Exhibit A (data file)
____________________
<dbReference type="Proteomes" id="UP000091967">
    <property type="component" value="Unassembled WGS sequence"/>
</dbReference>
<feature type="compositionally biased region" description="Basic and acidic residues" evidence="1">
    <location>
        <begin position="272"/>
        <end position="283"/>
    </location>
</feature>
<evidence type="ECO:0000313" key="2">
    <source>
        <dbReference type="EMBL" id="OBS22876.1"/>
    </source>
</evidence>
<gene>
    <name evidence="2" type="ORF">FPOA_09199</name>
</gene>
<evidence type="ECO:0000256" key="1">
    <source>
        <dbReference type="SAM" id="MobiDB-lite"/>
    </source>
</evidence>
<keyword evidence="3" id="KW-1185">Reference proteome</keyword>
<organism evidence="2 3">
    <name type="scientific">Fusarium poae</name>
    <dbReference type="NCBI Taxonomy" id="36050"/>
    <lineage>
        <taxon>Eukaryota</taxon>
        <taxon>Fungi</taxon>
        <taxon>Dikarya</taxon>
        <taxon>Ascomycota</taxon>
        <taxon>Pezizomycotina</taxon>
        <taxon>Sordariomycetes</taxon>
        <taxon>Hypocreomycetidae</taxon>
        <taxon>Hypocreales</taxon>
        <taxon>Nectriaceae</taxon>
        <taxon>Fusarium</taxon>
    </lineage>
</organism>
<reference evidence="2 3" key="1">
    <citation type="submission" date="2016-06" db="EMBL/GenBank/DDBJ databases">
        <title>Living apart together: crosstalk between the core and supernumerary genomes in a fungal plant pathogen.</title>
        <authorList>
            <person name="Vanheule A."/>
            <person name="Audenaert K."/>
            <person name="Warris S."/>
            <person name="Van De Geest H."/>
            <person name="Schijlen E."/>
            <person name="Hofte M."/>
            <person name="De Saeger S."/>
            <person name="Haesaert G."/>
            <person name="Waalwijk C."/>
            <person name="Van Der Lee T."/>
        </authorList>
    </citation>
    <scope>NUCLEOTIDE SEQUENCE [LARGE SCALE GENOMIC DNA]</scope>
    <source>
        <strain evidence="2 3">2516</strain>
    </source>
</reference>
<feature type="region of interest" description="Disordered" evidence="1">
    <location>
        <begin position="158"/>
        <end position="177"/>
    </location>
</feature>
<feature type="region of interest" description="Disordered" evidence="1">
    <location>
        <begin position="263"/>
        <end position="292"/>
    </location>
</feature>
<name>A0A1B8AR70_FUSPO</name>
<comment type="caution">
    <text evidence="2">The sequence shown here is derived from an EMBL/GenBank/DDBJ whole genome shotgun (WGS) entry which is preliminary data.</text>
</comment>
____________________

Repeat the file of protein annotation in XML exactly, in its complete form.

<dbReference type="Proteomes" id="UP000091967">
    <property type="component" value="Unassembled WGS sequence"/>
</dbReference>
<feature type="compositionally biased region" description="Basic and acidic residues" evidence="1">
    <location>
        <begin position="272"/>
        <end position="283"/>
    </location>
</feature>
<evidence type="ECO:0000313" key="2">
    <source>
        <dbReference type="EMBL" id="OBS22876.1"/>
    </source>
</evidence>
<gene>
    <name evidence="2" type="ORF">FPOA_09199</name>
</gene>
<evidence type="ECO:0000256" key="1">
    <source>
        <dbReference type="SAM" id="MobiDB-lite"/>
    </source>
</evidence>
<keyword evidence="3" id="KW-1185">Reference proteome</keyword>
<organism evidence="2 3">
    <name type="scientific">Fusarium poae</name>
    <dbReference type="NCBI Taxonomy" id="36050"/>
    <lineage>
        <taxon>Eukaryota</taxon>
        <taxon>Fungi</taxon>
        <taxon>Dikarya</taxon>
        <taxon>Ascomycota</taxon>
        <taxon>Pezizomycotina</taxon>
        <taxon>Sordariomycetes</taxon>
        <taxon>Hypocreomycetidae</taxon>
        <taxon>Hypocreales</taxon>
        <taxon>Nectriaceae</taxon>
        <taxon>Fusarium</taxon>
    </lineage>
</organism>
<reference evidence="2 3" key="1">
    <citation type="submission" date="2016-06" db="EMBL/GenBank/DDBJ databases">
        <title>Living apart together: crosstalk between the core and supernumerary genomes in a fungal plant pathogen.</title>
        <authorList>
            <person name="Vanheule A."/>
            <person name="Audenaert K."/>
            <person name="Warris S."/>
            <person name="Van De Geest H."/>
            <person name="Schijlen E."/>
            <person name="Hofte M."/>
            <person name="De Saeger S."/>
            <person name="Haesaert G."/>
            <person name="Waalwijk C."/>
            <person name="Van Der Lee T."/>
        </authorList>
    </citation>
    <scope>NUCLEOTIDE SEQUENCE [LARGE SCALE GENOMIC DNA]</scope>
    <source>
        <strain evidence="2 3">2516</strain>
    </source>
</reference>
<feature type="region of interest" description="Disordered" evidence="1">
    <location>
        <begin position="158"/>
        <end position="177"/>
    </location>
</feature>
<feature type="region of interest" description="Disordered" evidence="1">
    <location>
        <begin position="263"/>
        <end position="292"/>
    </location>
</feature>
<name>A0A1B8AR70_FUSPO</name>
<comment type="caution">
    <text evidence="2">The sequence shown here is derived from an EMBL/GenBank/DDBJ whole genome shotgun (WGS) entry which is preliminary data.</text>
</comment>